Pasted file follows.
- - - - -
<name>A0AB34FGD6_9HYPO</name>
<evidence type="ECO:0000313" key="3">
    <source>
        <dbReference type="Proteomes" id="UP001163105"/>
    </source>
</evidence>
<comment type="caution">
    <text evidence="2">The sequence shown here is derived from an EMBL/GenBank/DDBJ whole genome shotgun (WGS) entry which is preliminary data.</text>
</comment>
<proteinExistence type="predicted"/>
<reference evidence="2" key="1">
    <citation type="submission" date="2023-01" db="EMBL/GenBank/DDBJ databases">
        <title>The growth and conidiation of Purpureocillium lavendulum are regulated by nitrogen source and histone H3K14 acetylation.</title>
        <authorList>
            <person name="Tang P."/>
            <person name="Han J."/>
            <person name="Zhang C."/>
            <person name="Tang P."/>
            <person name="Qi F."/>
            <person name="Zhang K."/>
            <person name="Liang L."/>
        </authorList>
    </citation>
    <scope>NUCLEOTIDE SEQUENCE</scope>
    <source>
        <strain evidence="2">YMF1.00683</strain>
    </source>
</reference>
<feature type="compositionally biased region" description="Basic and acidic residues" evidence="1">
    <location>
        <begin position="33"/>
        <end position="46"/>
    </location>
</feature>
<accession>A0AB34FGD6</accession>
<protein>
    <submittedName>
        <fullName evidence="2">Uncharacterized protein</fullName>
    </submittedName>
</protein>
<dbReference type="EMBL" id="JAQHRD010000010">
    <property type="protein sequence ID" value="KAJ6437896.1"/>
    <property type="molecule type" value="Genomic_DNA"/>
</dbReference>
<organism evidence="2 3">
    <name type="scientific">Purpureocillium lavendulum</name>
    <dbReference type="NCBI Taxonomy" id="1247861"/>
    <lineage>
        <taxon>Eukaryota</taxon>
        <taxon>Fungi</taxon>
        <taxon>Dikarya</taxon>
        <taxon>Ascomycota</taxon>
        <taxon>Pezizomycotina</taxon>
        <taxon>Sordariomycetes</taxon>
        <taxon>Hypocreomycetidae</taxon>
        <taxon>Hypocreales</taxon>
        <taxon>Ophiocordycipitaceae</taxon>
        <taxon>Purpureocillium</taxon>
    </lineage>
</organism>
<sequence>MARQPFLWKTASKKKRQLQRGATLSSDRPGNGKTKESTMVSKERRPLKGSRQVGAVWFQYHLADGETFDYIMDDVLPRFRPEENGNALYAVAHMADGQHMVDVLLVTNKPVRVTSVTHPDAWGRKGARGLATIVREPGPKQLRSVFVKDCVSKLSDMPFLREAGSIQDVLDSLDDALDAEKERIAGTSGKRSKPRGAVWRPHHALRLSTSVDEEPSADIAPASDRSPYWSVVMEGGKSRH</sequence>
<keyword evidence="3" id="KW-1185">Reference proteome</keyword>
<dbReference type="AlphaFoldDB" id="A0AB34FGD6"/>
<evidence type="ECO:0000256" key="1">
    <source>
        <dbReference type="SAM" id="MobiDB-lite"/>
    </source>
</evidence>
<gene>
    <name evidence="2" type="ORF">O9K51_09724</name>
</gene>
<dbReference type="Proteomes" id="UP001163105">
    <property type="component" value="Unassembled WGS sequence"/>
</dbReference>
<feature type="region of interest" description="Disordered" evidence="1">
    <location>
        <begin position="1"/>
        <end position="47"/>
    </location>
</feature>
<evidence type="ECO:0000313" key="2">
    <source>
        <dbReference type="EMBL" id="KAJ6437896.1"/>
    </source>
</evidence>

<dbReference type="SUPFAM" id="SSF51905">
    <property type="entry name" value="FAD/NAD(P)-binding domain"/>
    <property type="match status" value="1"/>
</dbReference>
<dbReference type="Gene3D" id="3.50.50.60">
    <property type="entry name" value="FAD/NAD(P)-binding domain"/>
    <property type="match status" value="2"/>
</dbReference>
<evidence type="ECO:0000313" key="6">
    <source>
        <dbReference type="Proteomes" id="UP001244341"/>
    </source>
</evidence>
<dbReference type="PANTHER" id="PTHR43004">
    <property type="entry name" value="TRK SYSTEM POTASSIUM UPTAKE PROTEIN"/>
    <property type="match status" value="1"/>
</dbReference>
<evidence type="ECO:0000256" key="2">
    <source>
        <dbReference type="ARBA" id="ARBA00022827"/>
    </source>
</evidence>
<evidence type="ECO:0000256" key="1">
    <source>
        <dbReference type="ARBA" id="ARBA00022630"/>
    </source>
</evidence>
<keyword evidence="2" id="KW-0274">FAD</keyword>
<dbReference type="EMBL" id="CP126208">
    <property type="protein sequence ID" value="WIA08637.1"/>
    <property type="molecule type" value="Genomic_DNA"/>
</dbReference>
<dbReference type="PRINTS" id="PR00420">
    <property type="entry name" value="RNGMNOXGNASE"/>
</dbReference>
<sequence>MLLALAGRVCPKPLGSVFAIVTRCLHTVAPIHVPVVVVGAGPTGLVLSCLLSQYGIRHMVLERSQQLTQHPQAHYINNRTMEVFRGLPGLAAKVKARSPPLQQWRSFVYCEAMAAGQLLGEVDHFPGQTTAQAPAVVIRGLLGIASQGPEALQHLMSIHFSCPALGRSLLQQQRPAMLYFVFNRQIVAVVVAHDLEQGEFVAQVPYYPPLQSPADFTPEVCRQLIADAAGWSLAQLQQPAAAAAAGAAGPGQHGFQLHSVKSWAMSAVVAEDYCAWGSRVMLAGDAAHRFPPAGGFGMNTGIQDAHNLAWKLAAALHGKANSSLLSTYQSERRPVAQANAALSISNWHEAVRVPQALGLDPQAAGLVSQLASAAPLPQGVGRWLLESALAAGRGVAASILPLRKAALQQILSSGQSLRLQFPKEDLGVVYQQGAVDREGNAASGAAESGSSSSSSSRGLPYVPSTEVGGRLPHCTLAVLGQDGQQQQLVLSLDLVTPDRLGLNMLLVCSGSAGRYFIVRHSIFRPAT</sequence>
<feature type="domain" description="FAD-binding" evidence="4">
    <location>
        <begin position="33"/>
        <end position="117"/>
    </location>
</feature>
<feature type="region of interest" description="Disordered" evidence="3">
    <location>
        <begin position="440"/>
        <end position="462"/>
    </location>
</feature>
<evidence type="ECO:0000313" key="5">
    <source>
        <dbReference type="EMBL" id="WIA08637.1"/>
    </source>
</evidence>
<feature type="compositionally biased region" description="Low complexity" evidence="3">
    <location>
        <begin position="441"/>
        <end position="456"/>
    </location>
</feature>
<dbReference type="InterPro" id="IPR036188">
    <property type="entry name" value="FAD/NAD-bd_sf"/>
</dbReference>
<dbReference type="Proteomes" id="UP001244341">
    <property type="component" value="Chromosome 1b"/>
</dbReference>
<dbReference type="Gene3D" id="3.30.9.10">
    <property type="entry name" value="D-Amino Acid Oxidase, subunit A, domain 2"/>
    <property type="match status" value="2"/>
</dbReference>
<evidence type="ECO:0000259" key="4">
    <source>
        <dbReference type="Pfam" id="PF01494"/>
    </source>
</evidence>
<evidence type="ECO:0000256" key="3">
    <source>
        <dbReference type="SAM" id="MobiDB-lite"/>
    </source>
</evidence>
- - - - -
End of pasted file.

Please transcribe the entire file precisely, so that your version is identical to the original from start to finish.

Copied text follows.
<name>A0AB34FGD6_9HYPO</name>
<evidence type="ECO:0000313" key="3">
    <source>
        <dbReference type="Proteomes" id="UP001163105"/>
    </source>
</evidence>
<comment type="caution">
    <text evidence="2">The sequence shown here is derived from an EMBL/GenBank/DDBJ whole genome shotgun (WGS) entry which is preliminary data.</text>
</comment>
<proteinExistence type="predicted"/>
<reference evidence="2" key="1">
    <citation type="submission" date="2023-01" db="EMBL/GenBank/DDBJ databases">
        <title>The growth and conidiation of Purpureocillium lavendulum are regulated by nitrogen source and histone H3K14 acetylation.</title>
        <authorList>
            <person name="Tang P."/>
            <person name="Han J."/>
            <person name="Zhang C."/>
            <person name="Tang P."/>
            <person name="Qi F."/>
            <person name="Zhang K."/>
            <person name="Liang L."/>
        </authorList>
    </citation>
    <scope>NUCLEOTIDE SEQUENCE</scope>
    <source>
        <strain evidence="2">YMF1.00683</strain>
    </source>
</reference>
<feature type="compositionally biased region" description="Basic and acidic residues" evidence="1">
    <location>
        <begin position="33"/>
        <end position="46"/>
    </location>
</feature>
<accession>A0AB34FGD6</accession>
<protein>
    <submittedName>
        <fullName evidence="2">Uncharacterized protein</fullName>
    </submittedName>
</protein>
<dbReference type="EMBL" id="JAQHRD010000010">
    <property type="protein sequence ID" value="KAJ6437896.1"/>
    <property type="molecule type" value="Genomic_DNA"/>
</dbReference>
<organism evidence="2 3">
    <name type="scientific">Purpureocillium lavendulum</name>
    <dbReference type="NCBI Taxonomy" id="1247861"/>
    <lineage>
        <taxon>Eukaryota</taxon>
        <taxon>Fungi</taxon>
        <taxon>Dikarya</taxon>
        <taxon>Ascomycota</taxon>
        <taxon>Pezizomycotina</taxon>
        <taxon>Sordariomycetes</taxon>
        <taxon>Hypocreomycetidae</taxon>
        <taxon>Hypocreales</taxon>
        <taxon>Ophiocordycipitaceae</taxon>
        <taxon>Purpureocillium</taxon>
    </lineage>
</organism>
<sequence>MARQPFLWKTASKKKRQLQRGATLSSDRPGNGKTKESTMVSKERRPLKGSRQVGAVWFQYHLADGETFDYIMDDVLPRFRPEENGNALYAVAHMADGQHMVDVLLVTNKPVRVTSVTHPDAWGRKGARGLATIVREPGPKQLRSVFVKDCVSKLSDMPFLREAGSIQDVLDSLDDALDAEKERIAGTSGKRSKPRGAVWRPHHALRLSTSVDEEPSADIAPASDRSPYWSVVMEGGKSRH</sequence>
<keyword evidence="3" id="KW-1185">Reference proteome</keyword>
<dbReference type="AlphaFoldDB" id="A0AB34FGD6"/>
<evidence type="ECO:0000256" key="1">
    <source>
        <dbReference type="SAM" id="MobiDB-lite"/>
    </source>
</evidence>
<gene>
    <name evidence="2" type="ORF">O9K51_09724</name>
</gene>
<dbReference type="Proteomes" id="UP001163105">
    <property type="component" value="Unassembled WGS sequence"/>
</dbReference>
<feature type="region of interest" description="Disordered" evidence="1">
    <location>
        <begin position="1"/>
        <end position="47"/>
    </location>
</feature>
<evidence type="ECO:0000313" key="2">
    <source>
        <dbReference type="EMBL" id="KAJ6437896.1"/>
    </source>
</evidence>

<dbReference type="SUPFAM" id="SSF51905">
    <property type="entry name" value="FAD/NAD(P)-binding domain"/>
    <property type="match status" value="1"/>
</dbReference>
<dbReference type="Gene3D" id="3.50.50.60">
    <property type="entry name" value="FAD/NAD(P)-binding domain"/>
    <property type="match status" value="2"/>
</dbReference>
<evidence type="ECO:0000313" key="6">
    <source>
        <dbReference type="Proteomes" id="UP001244341"/>
    </source>
</evidence>
<dbReference type="PANTHER" id="PTHR43004">
    <property type="entry name" value="TRK SYSTEM POTASSIUM UPTAKE PROTEIN"/>
    <property type="match status" value="1"/>
</dbReference>
<evidence type="ECO:0000256" key="2">
    <source>
        <dbReference type="ARBA" id="ARBA00022827"/>
    </source>
</evidence>
<evidence type="ECO:0000256" key="1">
    <source>
        <dbReference type="ARBA" id="ARBA00022630"/>
    </source>
</evidence>
<keyword evidence="2" id="KW-0274">FAD</keyword>
<dbReference type="EMBL" id="CP126208">
    <property type="protein sequence ID" value="WIA08637.1"/>
    <property type="molecule type" value="Genomic_DNA"/>
</dbReference>
<dbReference type="PRINTS" id="PR00420">
    <property type="entry name" value="RNGMNOXGNASE"/>
</dbReference>
<sequence>MLLALAGRVCPKPLGSVFAIVTRCLHTVAPIHVPVVVVGAGPTGLVLSCLLSQYGIRHMVLERSQQLTQHPQAHYINNRTMEVFRGLPGLAAKVKARSPPLQQWRSFVYCEAMAAGQLLGEVDHFPGQTTAQAPAVVIRGLLGIASQGPEALQHLMSIHFSCPALGRSLLQQQRPAMLYFVFNRQIVAVVVAHDLEQGEFVAQVPYYPPLQSPADFTPEVCRQLIADAAGWSLAQLQQPAAAAAAGAAGPGQHGFQLHSVKSWAMSAVVAEDYCAWGSRVMLAGDAAHRFPPAGGFGMNTGIQDAHNLAWKLAAALHGKANSSLLSTYQSERRPVAQANAALSISNWHEAVRVPQALGLDPQAAGLVSQLASAAPLPQGVGRWLLESALAAGRGVAASILPLRKAALQQILSSGQSLRLQFPKEDLGVVYQQGAVDREGNAASGAAESGSSSSSSSRGLPYVPSTEVGGRLPHCTLAVLGQDGQQQQLVLSLDLVTPDRLGLNMLLVCSGSAGRYFIVRHSIFRPAT</sequence>
<feature type="domain" description="FAD-binding" evidence="4">
    <location>
        <begin position="33"/>
        <end position="117"/>
    </location>
</feature>
<feature type="region of interest" description="Disordered" evidence="3">
    <location>
        <begin position="440"/>
        <end position="462"/>
    </location>
</feature>
<evidence type="ECO:0000313" key="5">
    <source>
        <dbReference type="EMBL" id="WIA08637.1"/>
    </source>
</evidence>
<feature type="compositionally biased region" description="Low complexity" evidence="3">
    <location>
        <begin position="441"/>
        <end position="456"/>
    </location>
</feature>
<dbReference type="InterPro" id="IPR036188">
    <property type="entry name" value="FAD/NAD-bd_sf"/>
</dbReference>
<dbReference type="Proteomes" id="UP001244341">
    <property type="component" value="Chromosome 1b"/>
</dbReference>
<dbReference type="Gene3D" id="3.30.9.10">
    <property type="entry name" value="D-Amino Acid Oxidase, subunit A, domain 2"/>
    <property type="match status" value="2"/>
</dbReference>
<evidence type="ECO:0000259" key="4">
    <source>
        <dbReference type="Pfam" id="PF01494"/>
    </source>
</evidence>
<evidence type="ECO:0000256" key="3">
    <source>
        <dbReference type="SAM" id="MobiDB-lite"/>
    </source>
</evidence>